Protecting public spaces: a conversation with the Brussels Region and The Hague

Brussels Prevention and Security of the Brussels Capital Region and the City of The Hague are both partners in Secu4All, a project led by Efus that started a few months ago, in December 2020. We’ve asked them what they expect to draw from it.

What are the main challenges in protecting your city’s public spaces, and how can Secu4All contribute to addressing them?

Paul Verhoeff, Events Coordinator, City of The Hague (NL): Our main challenge is the integration of different user functions in a densely populated and frequented area in the centre of the city. This area surrounding what we call The Hague’s ‘democratic heart’, where Parliament is situated, is a leisure hotspot with restaurants, bars, markets and private businesses. It is also a public transport hub. As such, there are interests that might conflict in case of terrorist threat. Whilst the area must be accessible on account of the public functions, the presence of the Parliament requires limiting access to a certain degree.
Secu4All could offer a fresh view on this possible conflict of interest and bring into the equation new ways to secure the area and provide balance between accessibility and security. Technological advances are of great interest to our municipality: the combination of old school physical barriers and modern security technologies can provide a solid solution for this area.

What is your approach to public space security?

Hans Crab, Head of Unit – Partnerships and Projects at Brussels Prevention and Security of the Brussels Capital Region (BE): Since 2019, we’ve had a two-level, integrated working group for security in public spaces. Coordinated by Brussels Prevention & Security, it includes and for urban planning, as well as Brussels Mobility as permanent members. On the operational level, these members have scheduled meetings four times a year. Additional members and meetings are added on an issue-specific, ad-hoc basis if needed.
This operational group also meets twice a year for more long-term planning, budgeting, and workload assignments. Generally, the group identifies best practices and involves as many relevant stakeholders as possible to implement them. Early results have been very positive, including the production of a Security by Design manual to prevent terror attacks in public spaces, which we are currently supplementing with a second volume forthcoming in 2022.
This collaborative work enables us to integrate architects and designers into the security process rather than only urban planners and political decision-makers as is usually done.

The Hague: Our approach is based on a strong network of partners and continuous dialogue among the major stakeholders. This is a strong point that enables the City Council to be constantly informed and to act quickly when a threat is detected.
Since it is difficult to limit access to the central area of the city, our approach lies in the presence of military police as well as CCTV. It is crucial that we be able to early detect any terrorist threat, which again is challenging given the open nature of the concerned area. We are thus interested in learning from other cities participating in Secu4All that might face similar challenges.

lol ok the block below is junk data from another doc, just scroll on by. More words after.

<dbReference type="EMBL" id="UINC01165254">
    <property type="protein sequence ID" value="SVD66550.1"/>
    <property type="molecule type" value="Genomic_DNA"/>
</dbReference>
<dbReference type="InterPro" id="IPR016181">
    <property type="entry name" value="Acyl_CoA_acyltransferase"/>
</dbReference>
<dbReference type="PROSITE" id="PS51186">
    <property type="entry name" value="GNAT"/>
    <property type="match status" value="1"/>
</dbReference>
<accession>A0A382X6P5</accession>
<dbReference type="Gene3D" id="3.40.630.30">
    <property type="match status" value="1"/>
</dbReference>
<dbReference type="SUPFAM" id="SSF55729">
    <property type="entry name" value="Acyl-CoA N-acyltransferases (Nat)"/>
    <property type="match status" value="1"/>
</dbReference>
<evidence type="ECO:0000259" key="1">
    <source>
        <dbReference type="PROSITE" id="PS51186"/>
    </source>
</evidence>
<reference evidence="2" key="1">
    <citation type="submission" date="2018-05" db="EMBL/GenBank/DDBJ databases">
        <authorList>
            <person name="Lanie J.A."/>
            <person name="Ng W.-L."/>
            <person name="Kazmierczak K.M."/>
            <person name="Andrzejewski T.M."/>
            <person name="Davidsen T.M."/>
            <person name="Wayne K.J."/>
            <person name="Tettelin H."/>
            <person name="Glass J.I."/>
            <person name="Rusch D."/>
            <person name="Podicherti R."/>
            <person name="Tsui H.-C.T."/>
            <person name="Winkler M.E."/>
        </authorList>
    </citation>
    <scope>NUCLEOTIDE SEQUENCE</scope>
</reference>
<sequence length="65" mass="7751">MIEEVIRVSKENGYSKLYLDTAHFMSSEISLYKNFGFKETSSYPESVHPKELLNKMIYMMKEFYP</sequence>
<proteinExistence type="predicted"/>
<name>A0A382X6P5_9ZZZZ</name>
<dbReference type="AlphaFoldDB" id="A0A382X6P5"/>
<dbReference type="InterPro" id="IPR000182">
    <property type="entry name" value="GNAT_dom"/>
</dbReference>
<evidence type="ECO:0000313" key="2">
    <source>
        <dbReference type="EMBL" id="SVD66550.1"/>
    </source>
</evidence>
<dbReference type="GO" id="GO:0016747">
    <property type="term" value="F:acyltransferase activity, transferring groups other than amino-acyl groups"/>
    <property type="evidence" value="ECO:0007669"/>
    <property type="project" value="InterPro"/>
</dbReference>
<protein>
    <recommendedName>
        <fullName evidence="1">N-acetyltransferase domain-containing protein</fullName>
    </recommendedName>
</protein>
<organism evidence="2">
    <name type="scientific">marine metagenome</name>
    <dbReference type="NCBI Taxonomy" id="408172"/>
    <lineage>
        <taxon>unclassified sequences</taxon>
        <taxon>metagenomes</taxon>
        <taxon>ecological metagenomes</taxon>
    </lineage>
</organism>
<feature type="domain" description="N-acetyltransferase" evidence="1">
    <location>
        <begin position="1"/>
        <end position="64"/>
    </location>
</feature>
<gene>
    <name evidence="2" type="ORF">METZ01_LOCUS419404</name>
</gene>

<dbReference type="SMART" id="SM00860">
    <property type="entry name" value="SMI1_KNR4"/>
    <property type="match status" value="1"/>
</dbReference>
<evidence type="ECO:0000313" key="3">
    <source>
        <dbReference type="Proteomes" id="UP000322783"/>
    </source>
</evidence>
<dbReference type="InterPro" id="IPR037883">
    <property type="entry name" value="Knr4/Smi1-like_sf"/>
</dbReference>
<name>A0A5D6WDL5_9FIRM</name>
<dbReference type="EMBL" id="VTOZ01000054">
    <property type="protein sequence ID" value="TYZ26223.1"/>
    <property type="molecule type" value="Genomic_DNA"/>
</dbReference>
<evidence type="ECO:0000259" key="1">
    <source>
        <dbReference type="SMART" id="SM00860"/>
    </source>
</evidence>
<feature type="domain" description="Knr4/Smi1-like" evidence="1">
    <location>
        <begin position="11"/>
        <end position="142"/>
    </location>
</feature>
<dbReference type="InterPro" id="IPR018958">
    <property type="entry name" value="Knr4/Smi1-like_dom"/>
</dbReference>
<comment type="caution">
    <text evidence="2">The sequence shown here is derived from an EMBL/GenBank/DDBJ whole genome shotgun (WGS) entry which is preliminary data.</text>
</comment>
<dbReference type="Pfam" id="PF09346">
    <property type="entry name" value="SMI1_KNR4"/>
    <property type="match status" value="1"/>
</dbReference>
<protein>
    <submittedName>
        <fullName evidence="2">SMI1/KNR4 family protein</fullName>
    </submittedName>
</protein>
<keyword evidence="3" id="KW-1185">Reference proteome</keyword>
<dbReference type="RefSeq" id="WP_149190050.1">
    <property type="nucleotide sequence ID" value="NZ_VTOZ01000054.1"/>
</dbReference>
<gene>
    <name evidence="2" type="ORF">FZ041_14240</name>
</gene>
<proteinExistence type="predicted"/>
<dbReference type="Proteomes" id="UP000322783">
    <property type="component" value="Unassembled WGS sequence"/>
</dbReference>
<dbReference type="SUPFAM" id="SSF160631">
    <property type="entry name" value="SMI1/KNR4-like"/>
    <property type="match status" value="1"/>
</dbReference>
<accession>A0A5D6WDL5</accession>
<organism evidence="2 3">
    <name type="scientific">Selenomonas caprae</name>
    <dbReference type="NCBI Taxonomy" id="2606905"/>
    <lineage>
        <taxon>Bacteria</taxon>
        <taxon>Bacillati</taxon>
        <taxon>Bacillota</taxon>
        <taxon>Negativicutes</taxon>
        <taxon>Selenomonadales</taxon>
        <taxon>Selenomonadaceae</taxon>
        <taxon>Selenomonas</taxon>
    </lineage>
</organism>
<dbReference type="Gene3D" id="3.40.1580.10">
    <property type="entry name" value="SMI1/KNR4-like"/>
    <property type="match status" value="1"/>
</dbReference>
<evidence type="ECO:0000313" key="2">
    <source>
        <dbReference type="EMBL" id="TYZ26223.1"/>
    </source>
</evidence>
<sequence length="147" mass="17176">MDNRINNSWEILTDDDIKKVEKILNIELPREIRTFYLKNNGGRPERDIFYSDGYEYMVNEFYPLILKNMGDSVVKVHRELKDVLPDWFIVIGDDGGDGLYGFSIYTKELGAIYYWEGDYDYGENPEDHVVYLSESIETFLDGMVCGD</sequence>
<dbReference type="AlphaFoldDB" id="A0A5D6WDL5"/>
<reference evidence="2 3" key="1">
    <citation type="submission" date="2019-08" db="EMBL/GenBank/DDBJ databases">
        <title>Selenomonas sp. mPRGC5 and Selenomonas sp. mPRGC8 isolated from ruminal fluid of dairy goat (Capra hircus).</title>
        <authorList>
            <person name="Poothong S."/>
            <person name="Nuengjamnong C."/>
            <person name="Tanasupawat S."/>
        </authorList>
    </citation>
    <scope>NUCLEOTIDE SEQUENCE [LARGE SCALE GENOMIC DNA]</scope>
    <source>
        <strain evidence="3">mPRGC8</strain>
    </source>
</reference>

Why do you think it is important to strengthen the competences of local authorities regarding the security of public spaces?

The Hague: Risk assessment and urban security are in a continuous flow. As the risk level for specific threats moves up and down the scale, it remains crucial to keep informed on any new development concerning the security of public spaces. As such, strengthening the knowledge base of local authorities is essential so they can implement efficient security strategies for densely populated and frequented public areas.

Brussels: We believe a greater share of security should be devolved to the local and regional levels because that is where urban planning and design processes happen. Local authorities have the most detailed knowledge and can provide the most accurate assessments of the situation on the ground, and we need to utilize that knowledge. They are already maintaining roads, parks, and public spaces as part of their daily work, while the design and planning of security remain the competence of the government and ‘trickle down’ to the local level. Moreover, we have numerous excellent partners on the national level with whom we cooperate closely, frequently and productively.

What aspects of Secu4all could bring added value to your existing activities in the field of security & public spaces?

Brussels: A fresh point of view on our approach will give us important data in order to validate or adjust our current strategy. The added value lies in the knowledge that the project partners bring to the table and the opportunity for us to do the same. Sharing best practices is invaluable in any research field.

What do you expect from your participation in Secu4All?

Brussels: We have established a primary approach for our city and region, but we want to enhance, compare, and complete it with the European expertise we can tap into through Secu4All. There is no need to reinvent the wheel at the local level when there is already a wealth of knowledge available. We are looking forward to sharing our ideas and innovations with the project partners. Just as we hope to help other communities, we hope to spark constructive criticism and engage in a dialogue that will help us refine our concepts. Efus and the Secu4All project partners have considerable expertise and we are excited to discover where this process will lead us.

> More information on the Secu4All project